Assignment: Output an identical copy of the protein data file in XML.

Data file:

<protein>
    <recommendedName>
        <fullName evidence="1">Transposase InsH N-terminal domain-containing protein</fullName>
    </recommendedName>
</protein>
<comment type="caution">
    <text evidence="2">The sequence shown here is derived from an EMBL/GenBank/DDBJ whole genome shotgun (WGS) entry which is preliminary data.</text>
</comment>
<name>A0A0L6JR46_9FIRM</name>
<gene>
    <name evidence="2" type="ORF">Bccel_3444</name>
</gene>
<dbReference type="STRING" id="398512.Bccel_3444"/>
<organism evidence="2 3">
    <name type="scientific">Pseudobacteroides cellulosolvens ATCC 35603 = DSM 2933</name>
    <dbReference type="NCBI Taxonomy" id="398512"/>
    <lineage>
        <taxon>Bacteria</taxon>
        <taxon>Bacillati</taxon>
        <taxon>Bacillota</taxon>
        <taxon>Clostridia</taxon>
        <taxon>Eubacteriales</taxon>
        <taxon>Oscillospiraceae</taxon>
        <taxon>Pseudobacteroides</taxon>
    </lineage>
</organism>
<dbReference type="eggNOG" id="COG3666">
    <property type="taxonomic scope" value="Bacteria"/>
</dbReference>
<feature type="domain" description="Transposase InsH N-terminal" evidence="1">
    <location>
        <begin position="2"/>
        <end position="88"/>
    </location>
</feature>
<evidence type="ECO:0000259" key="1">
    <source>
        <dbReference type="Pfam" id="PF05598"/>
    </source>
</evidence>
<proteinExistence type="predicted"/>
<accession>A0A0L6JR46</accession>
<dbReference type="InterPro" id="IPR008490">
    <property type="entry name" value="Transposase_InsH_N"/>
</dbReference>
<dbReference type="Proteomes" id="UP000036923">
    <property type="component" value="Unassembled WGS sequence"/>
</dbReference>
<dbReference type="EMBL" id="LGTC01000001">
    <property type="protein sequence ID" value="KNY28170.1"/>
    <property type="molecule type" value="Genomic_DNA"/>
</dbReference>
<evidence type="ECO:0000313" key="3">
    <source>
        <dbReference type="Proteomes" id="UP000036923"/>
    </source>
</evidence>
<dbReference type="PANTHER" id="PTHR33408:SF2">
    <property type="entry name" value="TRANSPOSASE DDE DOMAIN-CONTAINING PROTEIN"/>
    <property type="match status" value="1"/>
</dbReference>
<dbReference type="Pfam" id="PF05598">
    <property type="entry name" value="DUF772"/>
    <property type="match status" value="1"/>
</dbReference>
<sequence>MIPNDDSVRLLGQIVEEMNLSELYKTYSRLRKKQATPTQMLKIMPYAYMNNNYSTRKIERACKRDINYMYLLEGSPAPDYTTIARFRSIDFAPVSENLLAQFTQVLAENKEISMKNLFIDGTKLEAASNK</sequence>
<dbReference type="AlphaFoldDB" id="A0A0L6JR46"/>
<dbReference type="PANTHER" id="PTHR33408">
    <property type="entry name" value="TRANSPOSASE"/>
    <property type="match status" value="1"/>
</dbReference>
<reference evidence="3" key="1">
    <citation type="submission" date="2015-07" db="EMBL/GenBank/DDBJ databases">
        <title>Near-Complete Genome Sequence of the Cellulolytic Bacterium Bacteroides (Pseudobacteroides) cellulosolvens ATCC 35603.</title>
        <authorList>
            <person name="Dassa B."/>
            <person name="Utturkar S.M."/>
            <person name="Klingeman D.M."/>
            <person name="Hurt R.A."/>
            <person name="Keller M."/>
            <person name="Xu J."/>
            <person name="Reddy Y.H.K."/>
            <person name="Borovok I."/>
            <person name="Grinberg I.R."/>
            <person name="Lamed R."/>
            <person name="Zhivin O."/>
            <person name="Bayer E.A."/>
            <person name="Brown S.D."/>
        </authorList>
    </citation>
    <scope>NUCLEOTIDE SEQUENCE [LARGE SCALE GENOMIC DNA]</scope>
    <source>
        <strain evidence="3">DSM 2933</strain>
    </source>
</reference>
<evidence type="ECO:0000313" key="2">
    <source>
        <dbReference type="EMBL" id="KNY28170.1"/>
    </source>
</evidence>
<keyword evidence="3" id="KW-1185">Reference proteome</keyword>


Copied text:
<protein>
    <recommendedName>
        <fullName evidence="1">Transposase InsH N-terminal domain-containing protein</fullName>
    </recommendedName>
</protein>
<comment type="caution">
    <text evidence="2">The sequence shown here is derived from an EMBL/GenBank/DDBJ whole genome shotgun (WGS) entry which is preliminary data.</text>
</comment>
<name>A0A0L6JR46_9FIRM</name>
<gene>
    <name evidence="2" type="ORF">Bccel_3444</name>
</gene>
<dbReference type="STRING" id="398512.Bccel_3444"/>
<organism evidence="2 3">
    <name type="scientific">Pseudobacteroides cellulosolvens ATCC 35603 = DSM 2933</name>
    <dbReference type="NCBI Taxonomy" id="398512"/>
    <lineage>
        <taxon>Bacteria</taxon>
        <taxon>Bacillati</taxon>
        <taxon>Bacillota</taxon>
        <taxon>Clostridia</taxon>
        <taxon>Eubacteriales</taxon>
        <taxon>Oscillospiraceae</taxon>
        <taxon>Pseudobacteroides</taxon>
    </lineage>
</organism>
<dbReference type="eggNOG" id="COG3666">
    <property type="taxonomic scope" value="Bacteria"/>
</dbReference>
<feature type="domain" description="Transposase InsH N-terminal" evidence="1">
    <location>
        <begin position="2"/>
        <end position="88"/>
    </location>
</feature>
<evidence type="ECO:0000259" key="1">
    <source>
        <dbReference type="Pfam" id="PF05598"/>
    </source>
</evidence>
<proteinExistence type="predicted"/>
<accession>A0A0L6JR46</accession>
<dbReference type="InterPro" id="IPR008490">
    <property type="entry name" value="Transposase_InsH_N"/>
</dbReference>
<dbReference type="Proteomes" id="UP000036923">
    <property type="component" value="Unassembled WGS sequence"/>
</dbReference>
<dbReference type="EMBL" id="LGTC01000001">
    <property type="protein sequence ID" value="KNY28170.1"/>
    <property type="molecule type" value="Genomic_DNA"/>
</dbReference>
<evidence type="ECO:0000313" key="3">
    <source>
        <dbReference type="Proteomes" id="UP000036923"/>
    </source>
</evidence>
<dbReference type="PANTHER" id="PTHR33408:SF2">
    <property type="entry name" value="TRANSPOSASE DDE DOMAIN-CONTAINING PROTEIN"/>
    <property type="match status" value="1"/>
</dbReference>
<dbReference type="Pfam" id="PF05598">
    <property type="entry name" value="DUF772"/>
    <property type="match status" value="1"/>
</dbReference>
<sequence>MIPNDDSVRLLGQIVEEMNLSELYKTYSRLRKKQATPTQMLKIMPYAYMNNNYSTRKIERACKRDINYMYLLEGSPAPDYTTIARFRSIDFAPVSENLLAQFTQVLAENKEISMKNLFIDGTKLEAASNK</sequence>
<dbReference type="AlphaFoldDB" id="A0A0L6JR46"/>
<dbReference type="PANTHER" id="PTHR33408">
    <property type="entry name" value="TRANSPOSASE"/>
    <property type="match status" value="1"/>
</dbReference>
<reference evidence="3" key="1">
    <citation type="submission" date="2015-07" db="EMBL/GenBank/DDBJ databases">
        <title>Near-Complete Genome Sequence of the Cellulolytic Bacterium Bacteroides (Pseudobacteroides) cellulosolvens ATCC 35603.</title>
        <authorList>
            <person name="Dassa B."/>
            <person name="Utturkar S.M."/>
            <person name="Klingeman D.M."/>
            <person name="Hurt R.A."/>
            <person name="Keller M."/>
            <person name="Xu J."/>
            <person name="Reddy Y.H.K."/>
            <person name="Borovok I."/>
            <person name="Grinberg I.R."/>
            <person name="Lamed R."/>
            <person name="Zhivin O."/>
            <person name="Bayer E.A."/>
            <person name="Brown S.D."/>
        </authorList>
    </citation>
    <scope>NUCLEOTIDE SEQUENCE [LARGE SCALE GENOMIC DNA]</scope>
    <source>
        <strain evidence="3">DSM 2933</strain>
    </source>
</reference>
<evidence type="ECO:0000313" key="2">
    <source>
        <dbReference type="EMBL" id="KNY28170.1"/>
    </source>
</evidence>
<keyword evidence="3" id="KW-1185">Reference proteome</keyword>